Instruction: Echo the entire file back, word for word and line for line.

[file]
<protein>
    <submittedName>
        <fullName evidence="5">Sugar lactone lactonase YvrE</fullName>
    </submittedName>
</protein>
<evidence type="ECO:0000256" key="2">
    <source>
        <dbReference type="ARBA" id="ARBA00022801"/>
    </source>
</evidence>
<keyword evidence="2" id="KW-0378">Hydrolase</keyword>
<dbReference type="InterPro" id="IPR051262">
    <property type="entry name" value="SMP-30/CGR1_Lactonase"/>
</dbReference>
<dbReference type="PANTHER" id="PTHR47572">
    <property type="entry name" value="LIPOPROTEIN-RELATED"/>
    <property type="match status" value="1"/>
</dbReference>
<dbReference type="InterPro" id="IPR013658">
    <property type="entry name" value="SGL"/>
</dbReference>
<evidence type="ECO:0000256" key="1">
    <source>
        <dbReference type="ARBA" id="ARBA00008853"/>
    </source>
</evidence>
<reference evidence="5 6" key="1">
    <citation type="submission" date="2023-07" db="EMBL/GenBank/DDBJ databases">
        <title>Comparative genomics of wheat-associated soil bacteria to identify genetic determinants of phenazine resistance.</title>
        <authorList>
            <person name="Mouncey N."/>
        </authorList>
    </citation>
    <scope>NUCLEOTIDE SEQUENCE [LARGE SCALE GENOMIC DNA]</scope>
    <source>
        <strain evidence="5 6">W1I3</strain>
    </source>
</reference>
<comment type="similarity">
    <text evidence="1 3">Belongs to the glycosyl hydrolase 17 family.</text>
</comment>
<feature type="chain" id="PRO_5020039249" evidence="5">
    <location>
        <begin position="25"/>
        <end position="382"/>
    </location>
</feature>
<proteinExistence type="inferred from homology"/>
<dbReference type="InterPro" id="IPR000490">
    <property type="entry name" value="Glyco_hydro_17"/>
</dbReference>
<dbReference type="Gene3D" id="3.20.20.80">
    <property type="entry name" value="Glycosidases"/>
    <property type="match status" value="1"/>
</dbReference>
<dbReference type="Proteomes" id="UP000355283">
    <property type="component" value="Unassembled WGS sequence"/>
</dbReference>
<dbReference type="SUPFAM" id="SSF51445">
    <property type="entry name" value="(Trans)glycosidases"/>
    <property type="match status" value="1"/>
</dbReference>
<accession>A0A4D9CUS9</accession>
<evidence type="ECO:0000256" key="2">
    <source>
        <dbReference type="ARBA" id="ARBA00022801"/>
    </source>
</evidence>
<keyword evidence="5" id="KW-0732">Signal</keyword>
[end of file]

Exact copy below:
<protein>
    <submittedName>
        <fullName evidence="5">Sugar lactone lactonase YvrE</fullName>
    </submittedName>
</protein>
<evidence type="ECO:0000256" key="2">
    <source>
        <dbReference type="ARBA" id="ARBA00022801"/>
    </source>
</evidence>
<keyword evidence="2" id="KW-0378">Hydrolase</keyword>
<dbReference type="InterPro" id="IPR051262">
    <property type="entry name" value="SMP-30/CGR1_Lactonase"/>
</dbReference>
<dbReference type="PANTHER" id="PTHR47572">
    <property type="entry name" value="LIPOPROTEIN-RELATED"/>
    <property type="match status" value="1"/>
</dbReference>
<dbReference type="InterPro" id="IPR013658">
    <property type="entry name" value="SGL"/>
</dbReference>
<evidence type="ECO:0000256" key="1">
    <source>
        <dbReference type="ARBA" id="ARBA00008853"/>
    </source>
</evidence>
<reference evidence="5 6" key="1">
    <citation type="submission" date="2023-07" db="EMBL/GenBank/DDBJ databases">
        <title>Comparative genomics of wheat-associated soil bacteria to identify genetic determinants of phenazine resistance.</title>
        <authorList>
            <person name="Mouncey N."/>
        </authorList>
    </citation>
    <scope>NUCLEOTIDE SEQUENCE [LARGE SCALE GENOMIC DNA]</scope>
    <source>
        <strain evidence="5 6">W1I3</strain>
    </source>
</reference>
<comment type="similarity">
    <text evidence="1 3">Belongs to the glycosyl hydrolase 17 family.</text>
</comment>
<feature type="chain" id="PRO_5020039249" evidence="5">
    <location>
        <begin position="25"/>
        <end position="382"/>
    </location>
</feature>
<proteinExistence type="inferred from homology"/>
<dbReference type="InterPro" id="IPR000490">
    <property type="entry name" value="Glyco_hydro_17"/>
</dbReference>
<dbReference type="Gene3D" id="3.20.20.80">
    <property type="entry name" value="Glycosidases"/>
    <property type="match status" value="1"/>
</dbReference>
<dbReference type="Proteomes" id="UP000355283">
    <property type="component" value="Unassembled WGS sequence"/>
</dbReference>
<dbReference type="SUPFAM" id="SSF51445">
    <property type="entry name" value="(Trans)glycosidases"/>
    <property type="match status" value="1"/>
</dbReference>
<accession>A0A4D9CUS9</accession>
<evidence type="ECO:0000256" key="2">
    <source>
        <dbReference type="ARBA" id="ARBA00022801"/>
    </source>
</evidence>
<keyword evidence="5" id="KW-0732">Signal</keyword>